An album produced and played by Timo Tolkki with the collaboration of Micheal Kiske, Rob Rock, Alex Holzwarth and Jens Johansson? I simply couldn’t ignore it, who knows, Timo has possibly seen the light again from the bottom of the pit where he was been the last two decades? Surely he already tried with his more than forgettable “Revolution Renaissance” then with “Symphonia” and now with this “Timo Tolkki’s Avalon”, a project very similar to Tobias Sammet’s Avantasia.
There’s nothing bad in this, but was the mission accomplished? In my opinion, not.
The problem is that where Sammet embellished “only” his (remarkable) songwriting with the contribute of high international level artists and did something that objectively no one had did before, Tolkki bets on artists names only and limits himself to write custom-made songs sacrificing the overall vision that, let me to say, is based on a narration quite banal and not very involving.
What a shame, single artists performances aren’t bad at all and often balance a songwriting not particularly inspired and a too much commercial sound. There are debatable stylistic choices that force artists out of their comfort area and I’m not talking just about vocals but instruments mostly, first of all guitars that should be perfect on an album played by Timo Tolkki. The production level is good, the rhythmic lines work well, arrangements are absolutely professional, but the album don’t dare where he could dare and all seem just a homework: the soul is missing here and that is not acceptable considering of the high level of the involved artists.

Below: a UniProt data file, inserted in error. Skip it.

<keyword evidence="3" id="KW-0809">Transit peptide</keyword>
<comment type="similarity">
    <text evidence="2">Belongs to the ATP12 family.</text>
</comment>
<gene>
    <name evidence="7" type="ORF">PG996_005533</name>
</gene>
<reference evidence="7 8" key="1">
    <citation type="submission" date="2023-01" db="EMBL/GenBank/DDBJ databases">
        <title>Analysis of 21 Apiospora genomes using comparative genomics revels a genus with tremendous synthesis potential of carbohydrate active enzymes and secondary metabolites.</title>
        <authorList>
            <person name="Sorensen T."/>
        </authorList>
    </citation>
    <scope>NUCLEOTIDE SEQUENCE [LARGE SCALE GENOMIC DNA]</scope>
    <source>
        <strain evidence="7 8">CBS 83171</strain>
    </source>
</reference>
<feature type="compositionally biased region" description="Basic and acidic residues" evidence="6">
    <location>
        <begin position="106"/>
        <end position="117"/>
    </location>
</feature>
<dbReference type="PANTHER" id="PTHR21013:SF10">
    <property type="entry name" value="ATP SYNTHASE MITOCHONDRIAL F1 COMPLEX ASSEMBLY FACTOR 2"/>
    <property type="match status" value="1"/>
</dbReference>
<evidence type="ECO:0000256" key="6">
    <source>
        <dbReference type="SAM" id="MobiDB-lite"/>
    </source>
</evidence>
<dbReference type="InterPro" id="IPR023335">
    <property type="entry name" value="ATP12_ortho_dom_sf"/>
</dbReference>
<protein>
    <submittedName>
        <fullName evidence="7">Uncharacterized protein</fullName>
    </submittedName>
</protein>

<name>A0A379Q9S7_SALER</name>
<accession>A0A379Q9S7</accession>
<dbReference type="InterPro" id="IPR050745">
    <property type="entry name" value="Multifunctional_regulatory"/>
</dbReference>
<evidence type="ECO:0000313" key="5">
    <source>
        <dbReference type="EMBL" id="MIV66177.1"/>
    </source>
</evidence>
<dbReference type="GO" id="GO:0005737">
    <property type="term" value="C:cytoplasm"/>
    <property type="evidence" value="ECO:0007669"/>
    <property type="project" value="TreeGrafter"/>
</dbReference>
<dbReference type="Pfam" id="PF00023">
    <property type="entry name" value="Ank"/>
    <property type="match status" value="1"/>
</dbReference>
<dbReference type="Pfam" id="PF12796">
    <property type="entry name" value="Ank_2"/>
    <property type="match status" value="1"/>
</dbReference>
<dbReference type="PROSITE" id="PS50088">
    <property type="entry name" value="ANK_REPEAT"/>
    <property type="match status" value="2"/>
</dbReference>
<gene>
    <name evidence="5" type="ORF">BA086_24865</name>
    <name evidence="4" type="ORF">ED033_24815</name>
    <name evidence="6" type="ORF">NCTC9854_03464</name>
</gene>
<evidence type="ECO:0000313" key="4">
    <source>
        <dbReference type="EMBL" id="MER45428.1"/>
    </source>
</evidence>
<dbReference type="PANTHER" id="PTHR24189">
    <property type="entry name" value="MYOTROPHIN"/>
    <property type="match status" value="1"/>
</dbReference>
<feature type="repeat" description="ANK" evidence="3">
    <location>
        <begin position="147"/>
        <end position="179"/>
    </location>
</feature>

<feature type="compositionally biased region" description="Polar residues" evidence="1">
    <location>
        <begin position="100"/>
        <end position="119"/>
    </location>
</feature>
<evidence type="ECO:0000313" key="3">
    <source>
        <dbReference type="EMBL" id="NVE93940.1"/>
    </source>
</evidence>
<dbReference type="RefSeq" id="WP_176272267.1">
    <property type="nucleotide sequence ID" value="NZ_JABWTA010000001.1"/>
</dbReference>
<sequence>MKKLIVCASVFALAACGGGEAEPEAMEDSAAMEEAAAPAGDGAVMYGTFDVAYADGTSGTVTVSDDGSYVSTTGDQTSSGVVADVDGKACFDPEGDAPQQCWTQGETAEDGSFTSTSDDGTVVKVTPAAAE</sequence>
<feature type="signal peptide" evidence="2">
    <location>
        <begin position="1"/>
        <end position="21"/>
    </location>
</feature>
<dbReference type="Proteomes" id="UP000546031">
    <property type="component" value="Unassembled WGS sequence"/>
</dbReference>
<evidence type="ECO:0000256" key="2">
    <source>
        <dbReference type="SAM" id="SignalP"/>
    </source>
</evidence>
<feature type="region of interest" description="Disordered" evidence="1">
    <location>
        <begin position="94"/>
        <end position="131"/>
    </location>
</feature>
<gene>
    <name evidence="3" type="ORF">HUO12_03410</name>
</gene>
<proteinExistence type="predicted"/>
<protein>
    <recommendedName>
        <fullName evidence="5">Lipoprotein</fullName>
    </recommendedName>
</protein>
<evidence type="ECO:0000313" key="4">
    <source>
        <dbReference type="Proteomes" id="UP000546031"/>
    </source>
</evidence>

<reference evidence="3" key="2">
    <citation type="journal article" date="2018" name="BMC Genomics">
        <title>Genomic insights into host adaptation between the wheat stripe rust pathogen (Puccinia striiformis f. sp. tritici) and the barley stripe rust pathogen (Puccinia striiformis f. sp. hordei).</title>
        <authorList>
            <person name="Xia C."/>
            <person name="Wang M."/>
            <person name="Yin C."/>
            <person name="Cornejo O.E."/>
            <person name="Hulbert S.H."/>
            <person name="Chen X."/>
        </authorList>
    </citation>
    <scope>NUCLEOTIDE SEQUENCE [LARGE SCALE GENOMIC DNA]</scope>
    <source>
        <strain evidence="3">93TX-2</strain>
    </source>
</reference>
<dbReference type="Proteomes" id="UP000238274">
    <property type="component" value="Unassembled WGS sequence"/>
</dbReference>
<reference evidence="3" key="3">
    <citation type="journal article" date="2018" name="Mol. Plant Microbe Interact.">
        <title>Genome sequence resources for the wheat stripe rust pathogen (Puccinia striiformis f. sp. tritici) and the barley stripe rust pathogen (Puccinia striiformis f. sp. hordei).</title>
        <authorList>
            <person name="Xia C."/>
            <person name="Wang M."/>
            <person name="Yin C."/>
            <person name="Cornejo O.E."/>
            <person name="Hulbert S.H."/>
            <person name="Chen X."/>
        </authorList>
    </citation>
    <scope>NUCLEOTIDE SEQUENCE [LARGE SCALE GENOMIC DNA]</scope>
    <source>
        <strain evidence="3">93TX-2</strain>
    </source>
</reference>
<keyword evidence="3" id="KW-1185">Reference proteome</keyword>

Songs like “Avalanche Anthem“, “We Will Find a Way“ and “To the Edge of the World“ seem to be on the right way, at least considering a discreet product even if not over the average, but all the rest is definitely too much rock/pop and that’s bad cause a lot of melodies could be fantastic if sounded a little more metal. Special mention for the title track “The Land of New Hope”: in a Metal Opera the closing song has a crucial importance, Timo remembered it and solved the problem by throwing everything on Kiske’s shoulders who gives to the song a charge of epic such that leave you open-mouthed for its entire duration.
At the end TLONH is a sufficient work, but excessively commercial and out of maximum time. It grabs your attention as “Frontiers Records” was probably expecting and if we were in the early 2000s listening to the debut album of an emerging band I would see the potential and would wait with curiosity for the next one, but today from a metal legend like Tolkki, with a roster and a production like this I consider reasonable to expect something more.
It’s sadly to say due of the great respect I have of Timo, but if it was not for good performances of all artists involved and for the good production, this album would barely reach the sufficiency.